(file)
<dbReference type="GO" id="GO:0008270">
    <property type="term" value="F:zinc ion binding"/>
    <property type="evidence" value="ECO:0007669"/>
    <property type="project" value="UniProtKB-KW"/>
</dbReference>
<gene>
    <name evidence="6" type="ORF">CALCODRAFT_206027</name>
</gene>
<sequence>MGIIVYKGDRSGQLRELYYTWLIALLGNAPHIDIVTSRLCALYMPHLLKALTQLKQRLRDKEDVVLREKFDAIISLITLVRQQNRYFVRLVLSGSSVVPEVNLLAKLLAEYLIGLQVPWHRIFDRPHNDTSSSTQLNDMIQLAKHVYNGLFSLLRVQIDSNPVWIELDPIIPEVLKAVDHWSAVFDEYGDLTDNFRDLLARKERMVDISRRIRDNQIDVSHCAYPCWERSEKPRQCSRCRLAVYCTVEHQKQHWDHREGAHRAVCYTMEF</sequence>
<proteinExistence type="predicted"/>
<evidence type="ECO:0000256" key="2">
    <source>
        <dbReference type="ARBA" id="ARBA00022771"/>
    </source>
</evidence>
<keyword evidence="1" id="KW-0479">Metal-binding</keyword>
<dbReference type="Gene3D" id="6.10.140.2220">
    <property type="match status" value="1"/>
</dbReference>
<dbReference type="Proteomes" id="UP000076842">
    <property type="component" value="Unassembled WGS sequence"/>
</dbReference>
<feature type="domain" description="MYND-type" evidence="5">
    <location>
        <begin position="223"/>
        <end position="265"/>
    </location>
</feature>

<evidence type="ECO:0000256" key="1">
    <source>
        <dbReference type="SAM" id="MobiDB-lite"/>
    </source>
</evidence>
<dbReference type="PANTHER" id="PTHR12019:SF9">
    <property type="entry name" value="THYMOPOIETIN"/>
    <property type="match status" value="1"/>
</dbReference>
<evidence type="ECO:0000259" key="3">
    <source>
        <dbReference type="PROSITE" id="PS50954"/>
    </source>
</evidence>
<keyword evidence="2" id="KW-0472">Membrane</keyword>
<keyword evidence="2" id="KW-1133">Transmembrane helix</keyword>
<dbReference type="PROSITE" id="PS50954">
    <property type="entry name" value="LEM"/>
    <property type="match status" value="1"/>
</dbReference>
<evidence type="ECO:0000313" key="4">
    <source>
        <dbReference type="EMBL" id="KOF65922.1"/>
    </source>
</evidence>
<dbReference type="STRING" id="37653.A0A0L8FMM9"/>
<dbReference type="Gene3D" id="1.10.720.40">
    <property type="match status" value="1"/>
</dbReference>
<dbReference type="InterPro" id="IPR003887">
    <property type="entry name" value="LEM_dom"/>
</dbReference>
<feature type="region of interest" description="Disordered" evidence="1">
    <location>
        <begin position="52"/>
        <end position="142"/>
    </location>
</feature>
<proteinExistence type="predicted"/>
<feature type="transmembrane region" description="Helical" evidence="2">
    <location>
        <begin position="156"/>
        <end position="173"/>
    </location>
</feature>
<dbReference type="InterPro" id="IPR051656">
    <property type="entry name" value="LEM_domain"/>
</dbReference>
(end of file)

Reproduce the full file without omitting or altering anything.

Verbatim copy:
<dbReference type="GO" id="GO:0008270">
    <property type="term" value="F:zinc ion binding"/>
    <property type="evidence" value="ECO:0007669"/>
    <property type="project" value="UniProtKB-KW"/>
</dbReference>
<gene>
    <name evidence="6" type="ORF">CALCODRAFT_206027</name>
</gene>
<sequence>MGIIVYKGDRSGQLRELYYTWLIALLGNAPHIDIVTSRLCALYMPHLLKALTQLKQRLRDKEDVVLREKFDAIISLITLVRQQNRYFVRLVLSGSSVVPEVNLLAKLLAEYLIGLQVPWHRIFDRPHNDTSSSTQLNDMIQLAKHVYNGLFSLLRVQIDSNPVWIELDPIIPEVLKAVDHWSAVFDEYGDLTDNFRDLLARKERMVDISRRIRDNQIDVSHCAYPCWERSEKPRQCSRCRLAVYCTVEHQKQHWDHREGAHRAVCYTMEF</sequence>
<proteinExistence type="predicted"/>
<evidence type="ECO:0000256" key="2">
    <source>
        <dbReference type="ARBA" id="ARBA00022771"/>
    </source>
</evidence>
<keyword evidence="1" id="KW-0479">Metal-binding</keyword>
<dbReference type="Gene3D" id="6.10.140.2220">
    <property type="match status" value="1"/>
</dbReference>
<dbReference type="Proteomes" id="UP000076842">
    <property type="component" value="Unassembled WGS sequence"/>
</dbReference>
<feature type="domain" description="MYND-type" evidence="5">
    <location>
        <begin position="223"/>
        <end position="265"/>
    </location>
</feature>

<evidence type="ECO:0000256" key="1">
    <source>
        <dbReference type="SAM" id="MobiDB-lite"/>
    </source>
</evidence>
<dbReference type="PANTHER" id="PTHR12019:SF9">
    <property type="entry name" value="THYMOPOIETIN"/>
    <property type="match status" value="1"/>
</dbReference>
<evidence type="ECO:0000259" key="3">
    <source>
        <dbReference type="PROSITE" id="PS50954"/>
    </source>
</evidence>
<keyword evidence="2" id="KW-0472">Membrane</keyword>
<keyword evidence="2" id="KW-1133">Transmembrane helix</keyword>
<dbReference type="PROSITE" id="PS50954">
    <property type="entry name" value="LEM"/>
    <property type="match status" value="1"/>
</dbReference>
<evidence type="ECO:0000313" key="4">
    <source>
        <dbReference type="EMBL" id="KOF65922.1"/>
    </source>
</evidence>
<dbReference type="STRING" id="37653.A0A0L8FMM9"/>
<dbReference type="Gene3D" id="1.10.720.40">
    <property type="match status" value="1"/>
</dbReference>
<dbReference type="InterPro" id="IPR003887">
    <property type="entry name" value="LEM_dom"/>
</dbReference>
<feature type="region of interest" description="Disordered" evidence="1">
    <location>
        <begin position="52"/>
        <end position="142"/>
    </location>
</feature>
<proteinExistence type="predicted"/>
<feature type="transmembrane region" description="Helical" evidence="2">
    <location>
        <begin position="156"/>
        <end position="173"/>
    </location>
</feature>
<dbReference type="InterPro" id="IPR051656">
    <property type="entry name" value="LEM_domain"/>
</dbReference>